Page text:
At least Tom Cruise runs in this one! After doing his thing in the shadows with a little help from his “contact” Major Susan Turner (Cobie Smulders) the mysterious nomad Jack Reacher (Tom Cruise) resurfaces again, hoping to pay her some thanks. Maybe even take her on a date.
But once he gets to Washington, D.C., Reacher finds out that Turner has not only been removed of her post, but thrown in jail under questionable circumstances. This sends Jack on a mission to figure out exactly what’s going on. All the while, a young teenage girl, Samantha (Danika Yarosh), is somehow connected to all of this, by the simple fact that she could possibly be Reacher’s daughter.
Some films are hard to garner the desire to post thoughts about. Jack Reacher: Never Go Back, is one of those films. Generic may not be the word to use, but little, if anything, is worth remembering. It honestly feels like one of the latest in novels that just don’t cut it on the big screen.
Out steps Christopher McQuarrie and in steps Edward Zwick (Glory, The Last Samurai) into directorial responsibilities in the Jack Reacher franchise. Technically, there isn’t anything wrong with Never Go Back. The action, albeit sparser than I personally would like here, is shot good enough when it happens. Composer Henry Jackson has some musical highlights that accompany a few scenes.
But, the action would be a lot more satisfying if there were a story worth even getting semi-invested in. For yours truly, an action movie doesn’t have to have the greatest of stories to be fun. Maybe the issue is I want Jack Reacher to be more of an action when it really isn’t. All of this is a long winded way of saying that Never Go Back is rather dull in its A and B plot, failing in execution to deliver emotional gravitas (tries so hard to bring some to the table), as well as compelling crime story that can be summed up as “bad organization links to corrupt officials.”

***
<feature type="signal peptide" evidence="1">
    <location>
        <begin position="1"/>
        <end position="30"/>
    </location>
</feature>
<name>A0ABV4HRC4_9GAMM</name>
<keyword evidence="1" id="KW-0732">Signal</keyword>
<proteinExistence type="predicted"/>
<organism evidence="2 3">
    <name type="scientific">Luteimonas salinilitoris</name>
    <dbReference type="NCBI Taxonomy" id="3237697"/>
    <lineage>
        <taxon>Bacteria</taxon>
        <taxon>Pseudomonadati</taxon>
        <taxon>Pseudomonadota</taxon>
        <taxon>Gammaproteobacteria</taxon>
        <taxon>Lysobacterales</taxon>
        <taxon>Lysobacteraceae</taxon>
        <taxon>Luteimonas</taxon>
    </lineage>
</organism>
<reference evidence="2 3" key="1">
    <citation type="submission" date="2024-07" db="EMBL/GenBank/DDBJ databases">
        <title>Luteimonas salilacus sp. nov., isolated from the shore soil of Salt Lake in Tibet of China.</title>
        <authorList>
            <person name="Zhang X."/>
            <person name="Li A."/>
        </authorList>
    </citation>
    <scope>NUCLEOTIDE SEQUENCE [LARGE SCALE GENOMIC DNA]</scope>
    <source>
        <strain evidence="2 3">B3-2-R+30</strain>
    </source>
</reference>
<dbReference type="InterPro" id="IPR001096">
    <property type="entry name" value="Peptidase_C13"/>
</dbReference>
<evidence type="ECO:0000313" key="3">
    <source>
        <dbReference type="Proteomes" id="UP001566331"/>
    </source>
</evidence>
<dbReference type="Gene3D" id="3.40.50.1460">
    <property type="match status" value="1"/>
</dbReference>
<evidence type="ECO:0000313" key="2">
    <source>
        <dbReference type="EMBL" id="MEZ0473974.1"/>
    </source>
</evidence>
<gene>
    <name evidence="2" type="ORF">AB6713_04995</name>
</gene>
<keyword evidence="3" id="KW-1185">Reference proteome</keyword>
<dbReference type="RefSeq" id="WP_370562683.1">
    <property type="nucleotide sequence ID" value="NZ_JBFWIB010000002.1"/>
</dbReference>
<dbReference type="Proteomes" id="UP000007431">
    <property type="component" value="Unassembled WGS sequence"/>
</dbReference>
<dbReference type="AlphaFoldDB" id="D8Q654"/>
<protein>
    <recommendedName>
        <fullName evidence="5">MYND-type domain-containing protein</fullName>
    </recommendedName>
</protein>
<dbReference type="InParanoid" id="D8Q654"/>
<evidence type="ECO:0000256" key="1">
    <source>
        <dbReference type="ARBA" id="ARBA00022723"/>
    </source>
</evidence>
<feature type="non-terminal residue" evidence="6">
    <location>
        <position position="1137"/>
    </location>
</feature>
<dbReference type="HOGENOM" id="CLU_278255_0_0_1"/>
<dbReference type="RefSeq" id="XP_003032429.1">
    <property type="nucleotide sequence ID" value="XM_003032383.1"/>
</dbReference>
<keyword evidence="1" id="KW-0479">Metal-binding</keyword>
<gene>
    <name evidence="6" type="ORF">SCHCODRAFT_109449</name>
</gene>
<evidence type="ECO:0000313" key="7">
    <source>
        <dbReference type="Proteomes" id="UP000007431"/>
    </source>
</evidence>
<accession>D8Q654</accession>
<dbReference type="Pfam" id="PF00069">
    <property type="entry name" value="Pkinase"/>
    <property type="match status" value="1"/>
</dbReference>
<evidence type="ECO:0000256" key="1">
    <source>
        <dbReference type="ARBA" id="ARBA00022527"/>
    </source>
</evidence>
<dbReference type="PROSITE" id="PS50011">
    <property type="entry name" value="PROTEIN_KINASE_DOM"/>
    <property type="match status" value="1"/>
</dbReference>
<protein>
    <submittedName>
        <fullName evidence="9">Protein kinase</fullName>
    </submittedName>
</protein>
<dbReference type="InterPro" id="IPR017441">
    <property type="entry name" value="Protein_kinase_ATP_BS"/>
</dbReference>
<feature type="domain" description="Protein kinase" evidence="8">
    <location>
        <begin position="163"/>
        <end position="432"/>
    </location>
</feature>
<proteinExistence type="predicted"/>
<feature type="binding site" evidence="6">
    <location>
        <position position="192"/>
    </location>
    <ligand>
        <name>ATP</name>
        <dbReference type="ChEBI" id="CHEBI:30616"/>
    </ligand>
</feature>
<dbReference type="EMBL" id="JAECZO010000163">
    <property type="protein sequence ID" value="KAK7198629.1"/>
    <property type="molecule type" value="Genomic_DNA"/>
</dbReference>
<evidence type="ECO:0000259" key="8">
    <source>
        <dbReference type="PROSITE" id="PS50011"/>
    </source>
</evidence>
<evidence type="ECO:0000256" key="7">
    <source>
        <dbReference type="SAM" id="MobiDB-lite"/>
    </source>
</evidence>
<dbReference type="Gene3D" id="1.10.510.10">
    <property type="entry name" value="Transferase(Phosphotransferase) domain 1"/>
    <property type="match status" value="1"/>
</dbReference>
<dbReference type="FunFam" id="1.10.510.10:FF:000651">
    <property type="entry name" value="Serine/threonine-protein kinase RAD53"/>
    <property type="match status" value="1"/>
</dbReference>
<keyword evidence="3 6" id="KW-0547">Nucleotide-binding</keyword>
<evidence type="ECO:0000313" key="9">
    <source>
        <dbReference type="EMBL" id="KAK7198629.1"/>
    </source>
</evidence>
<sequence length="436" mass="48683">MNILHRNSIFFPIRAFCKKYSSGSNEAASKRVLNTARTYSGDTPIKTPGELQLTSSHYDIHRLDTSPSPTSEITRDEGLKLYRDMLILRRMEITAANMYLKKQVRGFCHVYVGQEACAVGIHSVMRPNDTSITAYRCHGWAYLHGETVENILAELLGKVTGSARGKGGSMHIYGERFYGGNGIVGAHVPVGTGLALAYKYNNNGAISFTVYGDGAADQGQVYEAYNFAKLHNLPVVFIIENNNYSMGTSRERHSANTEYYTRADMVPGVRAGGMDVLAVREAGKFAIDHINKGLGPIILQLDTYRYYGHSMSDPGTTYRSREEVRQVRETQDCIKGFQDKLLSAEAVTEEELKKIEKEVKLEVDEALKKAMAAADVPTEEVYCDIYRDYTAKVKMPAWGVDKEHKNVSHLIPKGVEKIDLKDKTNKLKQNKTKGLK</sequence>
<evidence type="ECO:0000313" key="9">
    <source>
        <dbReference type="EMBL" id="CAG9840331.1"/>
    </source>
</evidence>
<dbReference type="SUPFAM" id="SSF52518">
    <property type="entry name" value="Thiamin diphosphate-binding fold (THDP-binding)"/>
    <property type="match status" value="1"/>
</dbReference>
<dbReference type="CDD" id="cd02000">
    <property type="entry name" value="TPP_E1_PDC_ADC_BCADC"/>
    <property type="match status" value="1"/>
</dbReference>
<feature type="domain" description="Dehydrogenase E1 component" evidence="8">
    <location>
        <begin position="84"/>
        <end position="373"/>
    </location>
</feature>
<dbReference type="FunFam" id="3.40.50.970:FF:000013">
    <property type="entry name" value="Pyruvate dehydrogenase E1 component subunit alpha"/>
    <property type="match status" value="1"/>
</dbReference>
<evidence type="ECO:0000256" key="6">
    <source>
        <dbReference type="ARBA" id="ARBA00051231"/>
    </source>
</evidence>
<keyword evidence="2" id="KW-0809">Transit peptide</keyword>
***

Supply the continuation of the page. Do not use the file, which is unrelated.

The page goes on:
The dialogue does the feature little favors, either. Whereas the first Reacher had some cheesy amusing bits of dialogue and one-liners, Never Go Back doesn’t. More times than not, the dialogue is nondescript, (which isn’t the greatest of descriptions though worse could be had). But, there are a few moments of cringeworthiness, most notably a scene midway through where the two protagonists talk about a seedy motel and what they’d do to each other. It’s all kinds of bad and awkward.
Cruise is still a movie star, and always will be. And while more times than not, a star raises the most average of movies to good status, not unlike a good quarterback taking a bad team from bad to average or average to good. This doesn’t always work, however, as some things just can’t be elevated. Tom is in that predicament with Never Go Back. His charisma, often ever-present in most of his appearances, is pretty nonexistent. Far from a bad performance, but it isn’t a Cruise entertaining performance.
He’s paired with Cobie Smulders for much for the runtime. There’s an argument to be made that they’re not supposed to have chemistry with their respective character personalities, but pushed as potential love interests they don’t have it. The damsel in distress role is filled by Danika Yarosh, leaning more towards annoying than endearing. Couldn’t tell you anything about the villains, except that the hitman is a poor man’s rendition of any hitman found in like-minded action movies.
Never give in, never give up, never go back. That’s the tagline for the latest Jack Reacher film. Follow the first part as it pertains to viewing. If you didn’t (like me), make sure to follow the last.
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